Current Running and Bike Shop Retail Design Trends
Don’t be fooled by the merchandising layouts of some big-chain department stores—according to current running and bike shop retail design trends, specialty athletic shops might well avoid such models due to their clientele’s very specific needs.
Retail chain stores have a plethora of departments which may contain crossover items—that is, the same item might be displayed in multiple departments depending on the different situations in which that item might be used. This project-based rather than product-based merchandising is why the next time you’re walking in circles in that big discount store searching for superglue, it might help to start thinking in terms of how it’s used rather than what it is—and which is why you might find different brands and types of it not only with the craft supplies, but also with the office supplies and in the hardware department.
The philosophy behind this tactic is obvious—merchandising according to how an item is used rather than what it is could lead to increased sales if a customer is both delayed in the store and reminded of something else they need for their project or activity.
Of course finding things this way takes time, and according to Anne L., an independent contractor who installs fixtures and does weekly apparel merchandising for several of the major players in the sports apparel industry, and who also happens to be an avid cyclist, this sort of merchandising would backfire in a specialty running and bike shop. “When I walk into a bike shop,” she says, “I know exactly what it is I need.”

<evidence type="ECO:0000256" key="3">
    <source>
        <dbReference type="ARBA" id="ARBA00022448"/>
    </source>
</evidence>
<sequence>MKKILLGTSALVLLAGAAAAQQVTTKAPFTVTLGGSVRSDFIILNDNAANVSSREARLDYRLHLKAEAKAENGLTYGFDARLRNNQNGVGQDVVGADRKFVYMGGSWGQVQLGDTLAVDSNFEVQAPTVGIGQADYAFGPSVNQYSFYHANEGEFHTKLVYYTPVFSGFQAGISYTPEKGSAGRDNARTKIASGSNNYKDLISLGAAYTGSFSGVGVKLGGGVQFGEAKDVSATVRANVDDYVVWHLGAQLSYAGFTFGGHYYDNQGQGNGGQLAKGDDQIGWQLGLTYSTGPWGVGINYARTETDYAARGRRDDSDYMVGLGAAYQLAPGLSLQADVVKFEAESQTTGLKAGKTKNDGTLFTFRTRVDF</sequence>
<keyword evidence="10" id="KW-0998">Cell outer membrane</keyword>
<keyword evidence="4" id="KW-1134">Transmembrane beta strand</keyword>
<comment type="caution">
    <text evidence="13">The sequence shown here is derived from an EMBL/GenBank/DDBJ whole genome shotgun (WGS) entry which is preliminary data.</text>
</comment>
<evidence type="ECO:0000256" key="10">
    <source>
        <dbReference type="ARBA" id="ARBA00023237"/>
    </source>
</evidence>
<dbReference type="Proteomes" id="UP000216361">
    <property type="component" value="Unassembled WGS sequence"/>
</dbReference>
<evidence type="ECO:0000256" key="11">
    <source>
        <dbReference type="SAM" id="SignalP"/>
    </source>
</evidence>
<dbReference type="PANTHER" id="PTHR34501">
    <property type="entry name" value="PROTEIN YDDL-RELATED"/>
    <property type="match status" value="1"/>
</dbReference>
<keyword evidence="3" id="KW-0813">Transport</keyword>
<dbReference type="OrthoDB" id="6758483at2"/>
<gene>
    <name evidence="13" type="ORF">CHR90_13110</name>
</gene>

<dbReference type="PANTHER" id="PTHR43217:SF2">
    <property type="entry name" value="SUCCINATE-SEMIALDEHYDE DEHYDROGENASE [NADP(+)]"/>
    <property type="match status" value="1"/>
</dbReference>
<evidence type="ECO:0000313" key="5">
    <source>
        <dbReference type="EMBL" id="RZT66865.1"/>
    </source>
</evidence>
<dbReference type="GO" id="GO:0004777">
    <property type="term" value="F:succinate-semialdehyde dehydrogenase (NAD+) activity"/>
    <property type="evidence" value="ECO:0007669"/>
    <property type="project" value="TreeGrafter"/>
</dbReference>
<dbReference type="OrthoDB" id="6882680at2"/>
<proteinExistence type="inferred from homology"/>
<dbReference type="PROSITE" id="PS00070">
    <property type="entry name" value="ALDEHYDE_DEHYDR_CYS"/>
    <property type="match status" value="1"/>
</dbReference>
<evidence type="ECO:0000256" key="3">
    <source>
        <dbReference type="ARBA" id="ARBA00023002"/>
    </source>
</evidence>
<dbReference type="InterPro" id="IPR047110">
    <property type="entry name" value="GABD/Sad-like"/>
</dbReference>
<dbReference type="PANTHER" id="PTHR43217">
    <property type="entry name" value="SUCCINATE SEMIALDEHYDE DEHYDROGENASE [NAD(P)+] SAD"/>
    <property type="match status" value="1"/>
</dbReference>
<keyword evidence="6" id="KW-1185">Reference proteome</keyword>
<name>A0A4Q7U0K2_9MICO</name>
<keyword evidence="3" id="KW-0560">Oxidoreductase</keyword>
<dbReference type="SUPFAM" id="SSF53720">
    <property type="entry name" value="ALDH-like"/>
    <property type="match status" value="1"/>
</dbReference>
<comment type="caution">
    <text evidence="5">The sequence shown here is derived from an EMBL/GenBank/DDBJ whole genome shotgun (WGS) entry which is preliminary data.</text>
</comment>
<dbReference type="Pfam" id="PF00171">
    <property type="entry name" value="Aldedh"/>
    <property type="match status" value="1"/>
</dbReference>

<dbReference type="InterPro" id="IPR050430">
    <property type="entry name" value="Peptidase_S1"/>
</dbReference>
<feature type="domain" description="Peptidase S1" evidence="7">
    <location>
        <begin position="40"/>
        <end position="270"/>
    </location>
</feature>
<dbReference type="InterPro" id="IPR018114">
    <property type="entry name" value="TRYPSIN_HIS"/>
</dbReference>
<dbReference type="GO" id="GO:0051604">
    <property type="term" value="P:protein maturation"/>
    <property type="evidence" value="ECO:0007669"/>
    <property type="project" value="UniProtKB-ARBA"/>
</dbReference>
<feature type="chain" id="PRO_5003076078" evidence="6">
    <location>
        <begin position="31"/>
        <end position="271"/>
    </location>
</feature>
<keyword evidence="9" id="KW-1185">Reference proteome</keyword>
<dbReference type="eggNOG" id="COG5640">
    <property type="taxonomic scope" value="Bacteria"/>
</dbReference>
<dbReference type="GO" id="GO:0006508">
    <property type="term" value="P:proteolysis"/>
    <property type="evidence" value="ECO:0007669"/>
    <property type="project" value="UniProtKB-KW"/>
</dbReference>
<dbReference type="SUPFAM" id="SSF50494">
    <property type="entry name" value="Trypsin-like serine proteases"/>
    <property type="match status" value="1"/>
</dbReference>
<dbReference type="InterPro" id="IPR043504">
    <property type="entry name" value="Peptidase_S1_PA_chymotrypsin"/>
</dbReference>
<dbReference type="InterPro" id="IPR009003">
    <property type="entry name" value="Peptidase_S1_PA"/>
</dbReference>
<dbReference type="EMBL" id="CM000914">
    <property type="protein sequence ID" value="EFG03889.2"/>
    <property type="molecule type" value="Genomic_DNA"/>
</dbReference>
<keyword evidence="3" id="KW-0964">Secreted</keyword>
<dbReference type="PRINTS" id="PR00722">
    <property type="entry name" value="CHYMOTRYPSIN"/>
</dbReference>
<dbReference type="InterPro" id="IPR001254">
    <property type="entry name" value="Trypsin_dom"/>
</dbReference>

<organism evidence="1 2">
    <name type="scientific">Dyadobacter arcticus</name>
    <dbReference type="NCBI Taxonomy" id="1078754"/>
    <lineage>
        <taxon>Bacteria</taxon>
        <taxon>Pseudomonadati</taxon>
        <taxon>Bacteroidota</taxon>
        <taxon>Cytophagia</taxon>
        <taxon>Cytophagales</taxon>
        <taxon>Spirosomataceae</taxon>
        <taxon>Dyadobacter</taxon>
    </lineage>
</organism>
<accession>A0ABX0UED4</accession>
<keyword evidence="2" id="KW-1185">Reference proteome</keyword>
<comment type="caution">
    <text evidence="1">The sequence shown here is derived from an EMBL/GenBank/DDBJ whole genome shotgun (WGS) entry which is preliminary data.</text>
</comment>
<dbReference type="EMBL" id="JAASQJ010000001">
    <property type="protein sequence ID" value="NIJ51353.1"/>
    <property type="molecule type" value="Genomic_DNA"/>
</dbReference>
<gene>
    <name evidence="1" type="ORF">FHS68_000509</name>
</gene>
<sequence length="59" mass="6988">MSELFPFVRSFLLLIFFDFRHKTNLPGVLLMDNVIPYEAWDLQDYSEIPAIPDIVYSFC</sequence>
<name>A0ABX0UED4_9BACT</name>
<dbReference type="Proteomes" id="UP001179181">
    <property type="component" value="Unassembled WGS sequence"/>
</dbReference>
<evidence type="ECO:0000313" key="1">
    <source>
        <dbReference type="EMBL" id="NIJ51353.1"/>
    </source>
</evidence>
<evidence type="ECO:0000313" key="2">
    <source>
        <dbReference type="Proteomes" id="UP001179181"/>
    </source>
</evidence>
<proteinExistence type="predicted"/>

“Before I even take another step inside, I look for signage, for the area I need. My favorite bike shops ever have been amazingly organized. And it works—with the extra time I save, I can shop. Instead of walking around getting lost and frustrated, in a well-organized bike shop I can find the $8 water bottle I need and then use the extra time to look around and maybe buy that $100 jersey—it’s actually happened! I’ve done that!” she says.
Anne notes that, in her experience, the fundamental areas in a bike shop are what she calls apparel and non-apparel—and within the apparel area there are two subcategories: clothing and shoes/socks. Incidentally, one of her organizational pet peeves is when the men’s and women’s apparel is co-mingled in one area without adequate signage—she says she’s even seen it together on one rack.
“The more clear-cut the layout is, the more I’m likely to buy,” she says, noting that, “Since merchandising is my career, I’m better able to pinpoint how and why I shop, especially when it involves cycling, which is my passion.”
“The people who walk in these shops, cyclists and runners, they’ve done their homework. Some of them are ready to lay down ten grand for a bike,” she says, adding that her own bicycle cost over $8000. “Nobody’s doing anybody any favors by trying to confuse or trick these people into buying more. Cyclists and runners, they’re not here to mess around—they know what they want.” She continues, “The best stores are the ones where I can see all the areas the minute I walk in the door. I walk in, I’m excited, my head turns to the right, I think, ‘Ok, there are the bikes, gotta check that out,’ then I see the signage for women’s apparel and think, ‘Can’t forget that,’ then my head swivels to the left, and I think, ‘There’s the energy wall, wanna be sure to get some gels,’ then, ‘Ok, shoes are back there, wanna see what shoes they have....’ And remember, I haven’t even taken a step yet. I just walked in and haven’t taken a step inside the store, and I’m already shopping, I’m already buying!”